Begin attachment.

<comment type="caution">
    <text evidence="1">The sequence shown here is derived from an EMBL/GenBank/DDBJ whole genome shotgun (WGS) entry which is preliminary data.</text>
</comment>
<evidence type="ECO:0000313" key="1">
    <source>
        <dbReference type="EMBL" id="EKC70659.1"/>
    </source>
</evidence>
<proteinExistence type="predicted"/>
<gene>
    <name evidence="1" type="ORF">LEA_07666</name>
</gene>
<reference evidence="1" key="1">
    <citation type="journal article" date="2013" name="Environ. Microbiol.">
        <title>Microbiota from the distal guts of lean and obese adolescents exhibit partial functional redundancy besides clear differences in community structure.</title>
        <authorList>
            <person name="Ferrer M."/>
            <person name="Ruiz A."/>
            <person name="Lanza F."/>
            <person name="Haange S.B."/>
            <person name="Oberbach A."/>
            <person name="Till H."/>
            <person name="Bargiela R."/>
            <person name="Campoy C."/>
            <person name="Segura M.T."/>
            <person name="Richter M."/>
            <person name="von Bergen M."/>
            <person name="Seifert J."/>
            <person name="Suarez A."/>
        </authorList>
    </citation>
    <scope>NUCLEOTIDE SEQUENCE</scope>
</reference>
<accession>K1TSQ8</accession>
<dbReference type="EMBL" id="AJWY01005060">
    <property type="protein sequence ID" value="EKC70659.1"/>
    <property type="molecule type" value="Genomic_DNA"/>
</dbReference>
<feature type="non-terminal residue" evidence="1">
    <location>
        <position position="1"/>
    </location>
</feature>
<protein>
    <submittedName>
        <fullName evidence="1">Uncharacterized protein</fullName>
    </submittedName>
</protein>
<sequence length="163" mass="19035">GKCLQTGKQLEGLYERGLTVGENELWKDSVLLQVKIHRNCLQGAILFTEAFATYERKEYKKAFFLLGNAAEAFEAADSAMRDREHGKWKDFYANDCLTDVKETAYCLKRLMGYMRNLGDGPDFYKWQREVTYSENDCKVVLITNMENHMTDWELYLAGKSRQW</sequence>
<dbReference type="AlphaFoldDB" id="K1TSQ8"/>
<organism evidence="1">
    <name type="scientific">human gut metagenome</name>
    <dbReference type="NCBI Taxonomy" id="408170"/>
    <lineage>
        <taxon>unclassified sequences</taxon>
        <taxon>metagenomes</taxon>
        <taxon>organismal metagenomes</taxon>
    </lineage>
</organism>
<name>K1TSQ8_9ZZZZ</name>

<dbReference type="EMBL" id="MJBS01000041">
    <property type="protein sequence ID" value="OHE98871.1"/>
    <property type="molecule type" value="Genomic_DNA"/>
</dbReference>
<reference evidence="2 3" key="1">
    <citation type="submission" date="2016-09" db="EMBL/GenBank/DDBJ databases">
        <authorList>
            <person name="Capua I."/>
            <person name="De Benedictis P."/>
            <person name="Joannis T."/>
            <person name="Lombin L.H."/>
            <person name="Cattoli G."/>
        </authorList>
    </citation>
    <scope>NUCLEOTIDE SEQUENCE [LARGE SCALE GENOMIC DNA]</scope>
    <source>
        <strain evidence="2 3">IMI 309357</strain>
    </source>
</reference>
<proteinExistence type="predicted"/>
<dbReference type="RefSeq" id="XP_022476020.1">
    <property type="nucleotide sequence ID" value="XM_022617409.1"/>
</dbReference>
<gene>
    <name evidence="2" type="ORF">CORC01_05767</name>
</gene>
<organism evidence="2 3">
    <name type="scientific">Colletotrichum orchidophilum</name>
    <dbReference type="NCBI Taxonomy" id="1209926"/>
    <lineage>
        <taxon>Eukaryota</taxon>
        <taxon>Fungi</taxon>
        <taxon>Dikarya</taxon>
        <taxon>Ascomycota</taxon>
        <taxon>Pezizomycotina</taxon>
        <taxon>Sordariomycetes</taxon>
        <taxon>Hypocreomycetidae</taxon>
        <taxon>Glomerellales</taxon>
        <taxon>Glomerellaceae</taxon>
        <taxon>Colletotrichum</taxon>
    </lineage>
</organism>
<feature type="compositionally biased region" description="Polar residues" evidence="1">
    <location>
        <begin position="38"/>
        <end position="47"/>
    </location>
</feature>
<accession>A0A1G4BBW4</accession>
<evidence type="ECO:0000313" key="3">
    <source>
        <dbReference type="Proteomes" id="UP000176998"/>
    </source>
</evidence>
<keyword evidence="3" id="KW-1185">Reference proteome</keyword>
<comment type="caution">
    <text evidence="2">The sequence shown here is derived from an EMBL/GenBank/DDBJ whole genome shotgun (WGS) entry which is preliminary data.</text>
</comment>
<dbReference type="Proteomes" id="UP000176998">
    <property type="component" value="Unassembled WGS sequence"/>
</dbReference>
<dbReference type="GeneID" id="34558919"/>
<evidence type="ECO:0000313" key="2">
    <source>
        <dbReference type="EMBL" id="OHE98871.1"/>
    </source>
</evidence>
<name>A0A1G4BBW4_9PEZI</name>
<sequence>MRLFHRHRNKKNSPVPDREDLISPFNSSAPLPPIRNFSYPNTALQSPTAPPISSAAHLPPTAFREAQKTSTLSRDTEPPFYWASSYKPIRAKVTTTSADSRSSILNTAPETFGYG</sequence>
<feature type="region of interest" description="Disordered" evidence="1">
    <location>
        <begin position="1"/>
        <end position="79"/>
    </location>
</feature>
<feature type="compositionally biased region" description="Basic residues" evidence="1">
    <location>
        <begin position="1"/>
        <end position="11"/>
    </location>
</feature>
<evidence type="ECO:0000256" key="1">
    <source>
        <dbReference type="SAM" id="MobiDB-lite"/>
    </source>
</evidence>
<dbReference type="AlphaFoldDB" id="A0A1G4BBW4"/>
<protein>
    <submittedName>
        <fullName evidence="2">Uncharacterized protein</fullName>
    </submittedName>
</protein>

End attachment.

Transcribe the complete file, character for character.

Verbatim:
<comment type="caution">
    <text evidence="1">The sequence shown here is derived from an EMBL/GenBank/DDBJ whole genome shotgun (WGS) entry which is preliminary data.</text>
</comment>
<evidence type="ECO:0000313" key="1">
    <source>
        <dbReference type="EMBL" id="EKC70659.1"/>
    </source>
</evidence>
<proteinExistence type="predicted"/>
<gene>
    <name evidence="1" type="ORF">LEA_07666</name>
</gene>
<reference evidence="1" key="1">
    <citation type="journal article" date="2013" name="Environ. Microbiol.">
        <title>Microbiota from the distal guts of lean and obese adolescents exhibit partial functional redundancy besides clear differences in community structure.</title>
        <authorList>
            <person name="Ferrer M."/>
            <person name="Ruiz A."/>
            <person name="Lanza F."/>
            <person name="Haange S.B."/>
            <person name="Oberbach A."/>
            <person name="Till H."/>
            <person name="Bargiela R."/>
            <person name="Campoy C."/>
            <person name="Segura M.T."/>
            <person name="Richter M."/>
            <person name="von Bergen M."/>
            <person name="Seifert J."/>
            <person name="Suarez A."/>
        </authorList>
    </citation>
    <scope>NUCLEOTIDE SEQUENCE</scope>
</reference>
<accession>K1TSQ8</accession>
<dbReference type="EMBL" id="AJWY01005060">
    <property type="protein sequence ID" value="EKC70659.1"/>
    <property type="molecule type" value="Genomic_DNA"/>
</dbReference>
<feature type="non-terminal residue" evidence="1">
    <location>
        <position position="1"/>
    </location>
</feature>
<protein>
    <submittedName>
        <fullName evidence="1">Uncharacterized protein</fullName>
    </submittedName>
</protein>
<sequence length="163" mass="19035">GKCLQTGKQLEGLYERGLTVGENELWKDSVLLQVKIHRNCLQGAILFTEAFATYERKEYKKAFFLLGNAAEAFEAADSAMRDREHGKWKDFYANDCLTDVKETAYCLKRLMGYMRNLGDGPDFYKWQREVTYSENDCKVVLITNMENHMTDWELYLAGKSRQW</sequence>
<dbReference type="AlphaFoldDB" id="K1TSQ8"/>
<organism evidence="1">
    <name type="scientific">human gut metagenome</name>
    <dbReference type="NCBI Taxonomy" id="408170"/>
    <lineage>
        <taxon>unclassified sequences</taxon>
        <taxon>metagenomes</taxon>
        <taxon>organismal metagenomes</taxon>
    </lineage>
</organism>
<name>K1TSQ8_9ZZZZ</name>

<dbReference type="EMBL" id="MJBS01000041">
    <property type="protein sequence ID" value="OHE98871.1"/>
    <property type="molecule type" value="Genomic_DNA"/>
</dbReference>
<reference evidence="2 3" key="1">
    <citation type="submission" date="2016-09" db="EMBL/GenBank/DDBJ databases">
        <authorList>
            <person name="Capua I."/>
            <person name="De Benedictis P."/>
            <person name="Joannis T."/>
            <person name="Lombin L.H."/>
            <person name="Cattoli G."/>
        </authorList>
    </citation>
    <scope>NUCLEOTIDE SEQUENCE [LARGE SCALE GENOMIC DNA]</scope>
    <source>
        <strain evidence="2 3">IMI 309357</strain>
    </source>
</reference>
<proteinExistence type="predicted"/>
<dbReference type="RefSeq" id="XP_022476020.1">
    <property type="nucleotide sequence ID" value="XM_022617409.1"/>
</dbReference>
<gene>
    <name evidence="2" type="ORF">CORC01_05767</name>
</gene>
<organism evidence="2 3">
    <name type="scientific">Colletotrichum orchidophilum</name>
    <dbReference type="NCBI Taxonomy" id="1209926"/>
    <lineage>
        <taxon>Eukaryota</taxon>
        <taxon>Fungi</taxon>
        <taxon>Dikarya</taxon>
        <taxon>Ascomycota</taxon>
        <taxon>Pezizomycotina</taxon>
        <taxon>Sordariomycetes</taxon>
        <taxon>Hypocreomycetidae</taxon>
        <taxon>Glomerellales</taxon>
        <taxon>Glomerellaceae</taxon>
        <taxon>Colletotrichum</taxon>
    </lineage>
</organism>
<feature type="compositionally biased region" description="Polar residues" evidence="1">
    <location>
        <begin position="38"/>
        <end position="47"/>
    </location>
</feature>
<accession>A0A1G4BBW4</accession>
<evidence type="ECO:0000313" key="3">
    <source>
        <dbReference type="Proteomes" id="UP000176998"/>
    </source>
</evidence>
<keyword evidence="3" id="KW-1185">Reference proteome</keyword>
<comment type="caution">
    <text evidence="2">The sequence shown here is derived from an EMBL/GenBank/DDBJ whole genome shotgun (WGS) entry which is preliminary data.</text>
</comment>
<dbReference type="Proteomes" id="UP000176998">
    <property type="component" value="Unassembled WGS sequence"/>
</dbReference>
<dbReference type="GeneID" id="34558919"/>
<evidence type="ECO:0000313" key="2">
    <source>
        <dbReference type="EMBL" id="OHE98871.1"/>
    </source>
</evidence>
<name>A0A1G4BBW4_9PEZI</name>
<sequence>MRLFHRHRNKKNSPVPDREDLISPFNSSAPLPPIRNFSYPNTALQSPTAPPISSAAHLPPTAFREAQKTSTLSRDTEPPFYWASSYKPIRAKVTTTSADSRSSILNTAPETFGYG</sequence>
<feature type="region of interest" description="Disordered" evidence="1">
    <location>
        <begin position="1"/>
        <end position="79"/>
    </location>
</feature>
<feature type="compositionally biased region" description="Basic residues" evidence="1">
    <location>
        <begin position="1"/>
        <end position="11"/>
    </location>
</feature>
<evidence type="ECO:0000256" key="1">
    <source>
        <dbReference type="SAM" id="MobiDB-lite"/>
    </source>
</evidence>
<dbReference type="AlphaFoldDB" id="A0A1G4BBW4"/>
<protein>
    <submittedName>
        <fullName evidence="2">Uncharacterized protein</fullName>
    </submittedName>
</protein>